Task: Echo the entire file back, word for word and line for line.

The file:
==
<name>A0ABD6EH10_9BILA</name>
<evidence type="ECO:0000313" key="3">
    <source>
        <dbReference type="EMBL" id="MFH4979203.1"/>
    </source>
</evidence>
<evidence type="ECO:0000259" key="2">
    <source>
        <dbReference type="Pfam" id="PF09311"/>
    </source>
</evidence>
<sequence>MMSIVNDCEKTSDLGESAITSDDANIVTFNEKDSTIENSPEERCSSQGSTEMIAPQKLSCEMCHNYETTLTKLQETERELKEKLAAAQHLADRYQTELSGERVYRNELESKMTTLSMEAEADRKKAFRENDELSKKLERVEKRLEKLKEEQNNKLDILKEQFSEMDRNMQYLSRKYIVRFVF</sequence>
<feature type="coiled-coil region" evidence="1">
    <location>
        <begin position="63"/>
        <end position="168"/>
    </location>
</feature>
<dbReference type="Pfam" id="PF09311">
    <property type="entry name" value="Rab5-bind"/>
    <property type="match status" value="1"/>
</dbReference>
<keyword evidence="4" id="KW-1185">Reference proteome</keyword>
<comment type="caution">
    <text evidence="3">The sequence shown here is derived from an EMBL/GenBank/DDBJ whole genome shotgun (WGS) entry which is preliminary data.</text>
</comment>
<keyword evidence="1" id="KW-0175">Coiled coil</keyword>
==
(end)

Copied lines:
<name>A0ABD6EH10_9BILA</name>
<evidence type="ECO:0000313" key="3">
    <source>
        <dbReference type="EMBL" id="MFH4979203.1"/>
    </source>
</evidence>
<evidence type="ECO:0000259" key="2">
    <source>
        <dbReference type="Pfam" id="PF09311"/>
    </source>
</evidence>
<sequence>MMSIVNDCEKTSDLGESAITSDDANIVTFNEKDSTIENSPEERCSSQGSTEMIAPQKLSCEMCHNYETTLTKLQETERELKEKLAAAQHLADRYQTELSGERVYRNELESKMTTLSMEAEADRKKAFRENDELSKKLERVEKRLEKLKEEQNNKLDILKEQFSEMDRNMQYLSRKYIVRFVF</sequence>
<feature type="coiled-coil region" evidence="1">
    <location>
        <begin position="63"/>
        <end position="168"/>
    </location>
</feature>
<dbReference type="Pfam" id="PF09311">
    <property type="entry name" value="Rab5-bind"/>
    <property type="match status" value="1"/>
</dbReference>
<keyword evidence="4" id="KW-1185">Reference proteome</keyword>
<comment type="caution">
    <text evidence="3">The sequence shown here is derived from an EMBL/GenBank/DDBJ whole genome shotgun (WGS) entry which is preliminary data.</text>
</comment>
<keyword evidence="1" id="KW-0175">Coiled coil</keyword>